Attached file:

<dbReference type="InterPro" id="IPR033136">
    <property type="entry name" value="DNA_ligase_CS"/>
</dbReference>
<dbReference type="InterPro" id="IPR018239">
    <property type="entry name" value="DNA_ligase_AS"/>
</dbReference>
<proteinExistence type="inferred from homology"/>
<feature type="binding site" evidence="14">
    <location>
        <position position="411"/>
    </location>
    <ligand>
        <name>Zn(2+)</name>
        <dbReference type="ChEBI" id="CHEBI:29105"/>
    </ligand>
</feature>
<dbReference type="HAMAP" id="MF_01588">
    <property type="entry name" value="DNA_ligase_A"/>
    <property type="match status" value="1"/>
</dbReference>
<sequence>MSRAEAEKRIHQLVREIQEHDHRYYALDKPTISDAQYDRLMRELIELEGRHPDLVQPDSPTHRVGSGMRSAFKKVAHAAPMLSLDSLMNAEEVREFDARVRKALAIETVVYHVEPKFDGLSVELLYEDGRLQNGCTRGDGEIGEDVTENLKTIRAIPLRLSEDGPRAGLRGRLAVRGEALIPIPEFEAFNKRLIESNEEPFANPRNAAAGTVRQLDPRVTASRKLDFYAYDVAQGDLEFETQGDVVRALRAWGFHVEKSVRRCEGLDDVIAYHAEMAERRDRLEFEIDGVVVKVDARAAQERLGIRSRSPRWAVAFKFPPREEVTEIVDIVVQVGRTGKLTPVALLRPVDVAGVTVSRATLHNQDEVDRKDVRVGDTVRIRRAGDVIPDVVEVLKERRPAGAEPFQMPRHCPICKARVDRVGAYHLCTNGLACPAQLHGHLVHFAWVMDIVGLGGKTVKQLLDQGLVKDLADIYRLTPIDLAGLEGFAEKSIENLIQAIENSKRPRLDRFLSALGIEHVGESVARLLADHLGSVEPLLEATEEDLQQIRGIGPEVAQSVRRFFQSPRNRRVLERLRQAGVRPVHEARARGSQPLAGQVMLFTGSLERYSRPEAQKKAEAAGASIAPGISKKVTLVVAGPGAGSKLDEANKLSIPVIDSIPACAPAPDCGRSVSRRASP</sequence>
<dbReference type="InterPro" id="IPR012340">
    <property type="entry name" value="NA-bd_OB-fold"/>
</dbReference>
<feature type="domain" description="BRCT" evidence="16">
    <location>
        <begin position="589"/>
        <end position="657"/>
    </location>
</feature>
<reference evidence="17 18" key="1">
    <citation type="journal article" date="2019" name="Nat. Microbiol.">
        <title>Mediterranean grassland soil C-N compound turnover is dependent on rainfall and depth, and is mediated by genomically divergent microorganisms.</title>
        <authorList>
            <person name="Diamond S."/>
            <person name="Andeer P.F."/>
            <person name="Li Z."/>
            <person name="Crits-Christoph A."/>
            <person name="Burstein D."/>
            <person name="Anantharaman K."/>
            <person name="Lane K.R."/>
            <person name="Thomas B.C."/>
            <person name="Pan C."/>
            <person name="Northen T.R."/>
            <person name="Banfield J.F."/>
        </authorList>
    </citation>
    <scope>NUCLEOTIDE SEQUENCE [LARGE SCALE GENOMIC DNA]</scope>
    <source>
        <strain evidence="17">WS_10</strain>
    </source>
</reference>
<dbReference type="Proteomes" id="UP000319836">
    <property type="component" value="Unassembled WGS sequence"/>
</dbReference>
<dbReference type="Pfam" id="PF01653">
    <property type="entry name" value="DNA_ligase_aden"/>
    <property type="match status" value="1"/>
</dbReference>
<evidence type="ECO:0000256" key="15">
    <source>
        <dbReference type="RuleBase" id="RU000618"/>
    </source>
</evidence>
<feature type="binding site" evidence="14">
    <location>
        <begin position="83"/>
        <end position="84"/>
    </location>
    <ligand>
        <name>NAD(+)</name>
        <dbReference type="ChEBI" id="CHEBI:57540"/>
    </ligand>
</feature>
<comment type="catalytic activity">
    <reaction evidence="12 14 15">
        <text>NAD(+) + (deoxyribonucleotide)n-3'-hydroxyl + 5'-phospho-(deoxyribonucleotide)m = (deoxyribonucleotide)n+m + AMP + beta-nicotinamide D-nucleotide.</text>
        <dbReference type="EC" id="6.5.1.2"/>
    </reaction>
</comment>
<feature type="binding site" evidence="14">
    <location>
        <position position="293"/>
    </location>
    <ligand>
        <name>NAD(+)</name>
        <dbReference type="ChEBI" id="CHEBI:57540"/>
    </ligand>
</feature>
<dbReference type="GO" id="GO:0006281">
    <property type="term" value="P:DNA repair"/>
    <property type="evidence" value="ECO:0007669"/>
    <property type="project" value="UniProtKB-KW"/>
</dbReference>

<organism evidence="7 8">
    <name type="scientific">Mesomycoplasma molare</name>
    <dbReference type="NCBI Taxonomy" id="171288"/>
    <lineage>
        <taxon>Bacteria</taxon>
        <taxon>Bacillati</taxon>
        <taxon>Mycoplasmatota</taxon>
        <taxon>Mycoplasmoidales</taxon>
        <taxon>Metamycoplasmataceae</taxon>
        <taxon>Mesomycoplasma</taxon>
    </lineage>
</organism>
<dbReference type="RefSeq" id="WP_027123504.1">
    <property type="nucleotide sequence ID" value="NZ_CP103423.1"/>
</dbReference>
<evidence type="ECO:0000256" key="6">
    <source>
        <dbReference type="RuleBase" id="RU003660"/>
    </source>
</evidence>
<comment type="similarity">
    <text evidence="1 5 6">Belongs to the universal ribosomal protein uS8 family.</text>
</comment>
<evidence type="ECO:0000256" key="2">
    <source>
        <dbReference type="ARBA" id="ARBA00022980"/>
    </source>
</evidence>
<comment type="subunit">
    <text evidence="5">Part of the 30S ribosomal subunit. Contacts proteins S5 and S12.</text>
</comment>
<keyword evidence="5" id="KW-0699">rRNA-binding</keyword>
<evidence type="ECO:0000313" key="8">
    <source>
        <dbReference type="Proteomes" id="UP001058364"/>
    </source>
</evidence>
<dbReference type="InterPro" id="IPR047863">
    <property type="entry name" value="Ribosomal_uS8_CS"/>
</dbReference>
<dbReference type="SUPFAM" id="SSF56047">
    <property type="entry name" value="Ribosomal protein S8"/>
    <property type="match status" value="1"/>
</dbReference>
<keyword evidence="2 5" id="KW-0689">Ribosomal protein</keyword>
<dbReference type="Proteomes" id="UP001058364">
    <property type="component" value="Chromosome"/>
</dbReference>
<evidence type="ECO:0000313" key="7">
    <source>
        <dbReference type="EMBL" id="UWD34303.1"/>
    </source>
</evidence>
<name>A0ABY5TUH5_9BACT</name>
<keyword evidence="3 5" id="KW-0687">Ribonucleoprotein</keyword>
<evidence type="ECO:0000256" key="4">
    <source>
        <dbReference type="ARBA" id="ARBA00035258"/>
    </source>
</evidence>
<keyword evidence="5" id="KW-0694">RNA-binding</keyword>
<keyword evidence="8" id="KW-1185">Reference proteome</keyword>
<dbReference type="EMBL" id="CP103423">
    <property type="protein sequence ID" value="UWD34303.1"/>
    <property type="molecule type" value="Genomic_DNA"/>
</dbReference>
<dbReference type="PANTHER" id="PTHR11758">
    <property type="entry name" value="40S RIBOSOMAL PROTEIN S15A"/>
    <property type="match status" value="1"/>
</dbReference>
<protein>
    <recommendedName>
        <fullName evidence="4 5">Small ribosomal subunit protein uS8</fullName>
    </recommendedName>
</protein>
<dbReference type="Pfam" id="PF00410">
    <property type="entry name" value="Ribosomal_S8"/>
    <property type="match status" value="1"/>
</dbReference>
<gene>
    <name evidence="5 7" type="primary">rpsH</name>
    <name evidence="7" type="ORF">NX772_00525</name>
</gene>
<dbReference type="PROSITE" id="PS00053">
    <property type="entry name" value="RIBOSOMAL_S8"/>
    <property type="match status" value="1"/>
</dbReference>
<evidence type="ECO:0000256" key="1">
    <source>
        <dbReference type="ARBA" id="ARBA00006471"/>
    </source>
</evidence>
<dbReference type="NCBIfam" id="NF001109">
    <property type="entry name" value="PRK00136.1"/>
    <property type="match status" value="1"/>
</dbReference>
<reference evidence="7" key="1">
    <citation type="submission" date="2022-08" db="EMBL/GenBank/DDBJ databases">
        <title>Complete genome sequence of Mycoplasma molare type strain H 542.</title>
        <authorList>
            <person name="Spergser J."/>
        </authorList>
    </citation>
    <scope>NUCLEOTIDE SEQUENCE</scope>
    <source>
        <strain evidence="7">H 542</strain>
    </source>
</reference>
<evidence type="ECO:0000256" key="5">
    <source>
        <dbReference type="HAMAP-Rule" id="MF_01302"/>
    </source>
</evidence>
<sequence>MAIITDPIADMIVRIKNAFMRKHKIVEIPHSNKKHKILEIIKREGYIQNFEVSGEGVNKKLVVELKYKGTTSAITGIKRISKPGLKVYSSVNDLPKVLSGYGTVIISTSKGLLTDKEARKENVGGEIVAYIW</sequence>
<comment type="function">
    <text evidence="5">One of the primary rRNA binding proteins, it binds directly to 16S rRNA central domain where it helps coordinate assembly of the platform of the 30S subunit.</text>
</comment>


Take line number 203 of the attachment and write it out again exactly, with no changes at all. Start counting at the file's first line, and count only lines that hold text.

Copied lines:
<evidence type="ECO:0000256" key="5">